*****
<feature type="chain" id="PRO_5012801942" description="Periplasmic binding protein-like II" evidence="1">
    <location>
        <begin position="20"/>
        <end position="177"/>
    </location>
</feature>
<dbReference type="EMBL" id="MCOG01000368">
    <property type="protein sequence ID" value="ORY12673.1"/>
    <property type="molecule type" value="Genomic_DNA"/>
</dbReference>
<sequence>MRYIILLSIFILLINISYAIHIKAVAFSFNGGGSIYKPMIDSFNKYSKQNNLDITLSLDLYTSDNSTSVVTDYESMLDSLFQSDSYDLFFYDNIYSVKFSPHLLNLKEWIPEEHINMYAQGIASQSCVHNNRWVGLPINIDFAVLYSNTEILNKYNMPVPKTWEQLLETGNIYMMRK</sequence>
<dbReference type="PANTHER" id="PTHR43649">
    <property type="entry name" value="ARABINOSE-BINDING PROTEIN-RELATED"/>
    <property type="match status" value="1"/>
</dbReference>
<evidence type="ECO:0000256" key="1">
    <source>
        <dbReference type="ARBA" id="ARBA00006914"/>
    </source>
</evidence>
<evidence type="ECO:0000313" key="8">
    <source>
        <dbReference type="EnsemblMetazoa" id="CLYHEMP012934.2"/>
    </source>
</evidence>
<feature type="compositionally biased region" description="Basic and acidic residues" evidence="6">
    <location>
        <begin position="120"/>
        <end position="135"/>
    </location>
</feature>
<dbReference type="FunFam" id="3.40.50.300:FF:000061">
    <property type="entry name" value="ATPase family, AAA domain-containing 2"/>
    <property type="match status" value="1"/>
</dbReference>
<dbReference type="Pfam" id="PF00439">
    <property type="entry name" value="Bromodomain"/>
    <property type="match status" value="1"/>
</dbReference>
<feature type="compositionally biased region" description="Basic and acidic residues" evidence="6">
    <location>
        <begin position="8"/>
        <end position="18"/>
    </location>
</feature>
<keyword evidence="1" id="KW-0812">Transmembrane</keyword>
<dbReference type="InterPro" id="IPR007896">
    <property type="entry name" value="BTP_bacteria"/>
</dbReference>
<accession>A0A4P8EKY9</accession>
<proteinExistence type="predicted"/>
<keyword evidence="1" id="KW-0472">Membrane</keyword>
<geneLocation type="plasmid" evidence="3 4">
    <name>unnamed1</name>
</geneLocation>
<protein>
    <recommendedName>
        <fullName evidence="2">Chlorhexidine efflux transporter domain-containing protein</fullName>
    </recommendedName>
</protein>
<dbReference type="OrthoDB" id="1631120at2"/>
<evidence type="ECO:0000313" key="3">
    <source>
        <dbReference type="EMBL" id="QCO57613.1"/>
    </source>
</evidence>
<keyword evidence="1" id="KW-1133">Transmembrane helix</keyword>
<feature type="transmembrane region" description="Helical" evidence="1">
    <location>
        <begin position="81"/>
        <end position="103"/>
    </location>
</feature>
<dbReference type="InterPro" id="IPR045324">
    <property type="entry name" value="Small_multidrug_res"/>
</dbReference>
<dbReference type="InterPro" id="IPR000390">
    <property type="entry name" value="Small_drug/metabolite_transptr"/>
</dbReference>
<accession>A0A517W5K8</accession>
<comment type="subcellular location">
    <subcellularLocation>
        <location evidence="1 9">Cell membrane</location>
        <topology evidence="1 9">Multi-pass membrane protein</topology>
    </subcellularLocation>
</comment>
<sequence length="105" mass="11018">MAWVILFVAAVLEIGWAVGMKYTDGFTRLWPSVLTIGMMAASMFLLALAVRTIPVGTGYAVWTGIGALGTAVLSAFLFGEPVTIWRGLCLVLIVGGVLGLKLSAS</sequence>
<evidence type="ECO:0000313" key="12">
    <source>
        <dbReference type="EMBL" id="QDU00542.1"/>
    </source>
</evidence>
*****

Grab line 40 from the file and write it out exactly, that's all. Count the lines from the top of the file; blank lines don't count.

<feature type="compositionally biased region" description="Basic and acidic residues" evidence="6">